British PM May speaks to the press at the European Council headquarters in Brussels
British prime minister Theresa May reopened talks with EU leaders on the Brexit agreement yesterday and was bracing for a clash with senior EU officials during a day of divorce negotiations.

May was welcomed by European Commission president Jean-Claude Juncker in a glum, stiff handshake ceremony that underscored the simmering tension between the UK and the other 27 EU member states.

With the departure date of March 29 closing in, May is expected to be stonewalled by the EU officials when it comes to reopening the legal withdrawal agreement which was already endorsed in November before the UK parliament overwhelmingly rejected it.

The gap between both sides was already yawning, but European Council president Donald Tusk exacerbated the frosty climate on Wednesday by wondering aloud what “special place in hell” might be reserved for those who backed Brexit while having no idea of how to deliver it.

Highlighting the sensitivities, a public welcome appearance on camera between May and Tusk was suddenly cancelled, hours before the encounter.

And instead of jovial kisses, Juncker held out his hand for May to shake and quickly ushered her off into his office.

UK officials said May’s primary concern was not to be “trapped” into a controversial system to avoid lengthy checks on the Irish border, which could see Britain linked to the EU in a customs union for an indefinite time.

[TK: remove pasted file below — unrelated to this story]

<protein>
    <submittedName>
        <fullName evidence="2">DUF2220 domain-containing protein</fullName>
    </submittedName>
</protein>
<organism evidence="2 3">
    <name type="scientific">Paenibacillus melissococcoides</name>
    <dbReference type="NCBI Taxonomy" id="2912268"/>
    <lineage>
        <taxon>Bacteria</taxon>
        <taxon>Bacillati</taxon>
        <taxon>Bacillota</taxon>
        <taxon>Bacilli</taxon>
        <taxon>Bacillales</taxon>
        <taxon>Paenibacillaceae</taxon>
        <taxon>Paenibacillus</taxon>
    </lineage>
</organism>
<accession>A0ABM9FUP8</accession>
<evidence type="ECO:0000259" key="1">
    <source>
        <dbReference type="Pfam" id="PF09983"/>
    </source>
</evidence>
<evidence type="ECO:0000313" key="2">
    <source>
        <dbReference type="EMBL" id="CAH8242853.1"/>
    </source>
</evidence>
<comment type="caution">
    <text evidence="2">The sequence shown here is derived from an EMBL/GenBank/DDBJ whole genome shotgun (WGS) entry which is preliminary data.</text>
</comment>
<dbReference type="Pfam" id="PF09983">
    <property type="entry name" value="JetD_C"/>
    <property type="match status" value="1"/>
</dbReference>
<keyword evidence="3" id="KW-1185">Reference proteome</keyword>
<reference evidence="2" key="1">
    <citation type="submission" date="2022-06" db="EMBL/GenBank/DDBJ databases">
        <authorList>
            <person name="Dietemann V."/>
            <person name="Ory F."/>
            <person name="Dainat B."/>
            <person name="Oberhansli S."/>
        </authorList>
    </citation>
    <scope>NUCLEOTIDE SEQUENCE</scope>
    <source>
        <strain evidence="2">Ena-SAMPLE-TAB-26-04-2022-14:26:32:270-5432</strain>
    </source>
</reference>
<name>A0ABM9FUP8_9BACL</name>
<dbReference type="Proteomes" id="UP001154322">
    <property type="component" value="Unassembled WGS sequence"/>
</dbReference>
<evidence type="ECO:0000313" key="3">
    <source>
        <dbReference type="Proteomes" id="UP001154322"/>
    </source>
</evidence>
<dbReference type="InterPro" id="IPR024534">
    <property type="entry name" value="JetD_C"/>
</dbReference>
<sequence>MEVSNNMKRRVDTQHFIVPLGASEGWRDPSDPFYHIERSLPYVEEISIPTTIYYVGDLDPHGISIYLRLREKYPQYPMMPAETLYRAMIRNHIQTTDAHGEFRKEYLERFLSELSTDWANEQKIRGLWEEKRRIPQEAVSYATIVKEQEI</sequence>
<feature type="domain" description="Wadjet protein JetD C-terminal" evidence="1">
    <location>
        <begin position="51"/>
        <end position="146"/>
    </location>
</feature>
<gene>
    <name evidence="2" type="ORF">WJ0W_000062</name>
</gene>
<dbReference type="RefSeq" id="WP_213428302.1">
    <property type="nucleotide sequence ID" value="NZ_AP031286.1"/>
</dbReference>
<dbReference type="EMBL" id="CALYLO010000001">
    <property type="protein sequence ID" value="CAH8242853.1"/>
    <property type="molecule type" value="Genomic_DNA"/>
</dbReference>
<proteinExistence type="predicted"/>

Britain’s parliament voted down May’s Brexit deal last month, largely because of concerns about a provision for the border between the UK’s Northern Ireland and EU member Ireland. The mechanism, known as the backstop, is a safeguard that would keep the UK in a customs union with the EU to remove the need for checks along the Irish border until a permanent new trading relationship is in place.

Many pro-Brexit British lawmakers fear the backstop will trap Britain in regulatory lockstep with the EU, and say they won’t vote for the withdrawal agreement unless it is removed.

May will still be looking for changes in the 585-page legally binding withdrawal agreement, something the 27 other EU leaders oppose.

May insists that “alternative arrangements” can be found, but EU officials have been waiting for weeks for London to spell out what they are.

In London, there was significant momentum from the opposition Labour Party making its biggest move in months. Party leader Jeremy Corbyn dangled a possible way out of the impasse, saying his party could support a Brexit deal if May committed to seeking a close relationship with the EU after Britain leaves, including a commitment to maintain roughly equivalent standards in areas such as the environment and workers’ rights.

Corbyn’s key demand is permanent British membership in a customs union with the EU.

It is the firmest signal yet that Labour lawmakers might be willing to vote for a Brexit deal. But the party - like May’s Conservatives - is divided. Corbyn’s position disappointed some Labour Party legislators who had hoped he would back calls for a second referendum on whether to leave the EU. AP African News Agency (ANA)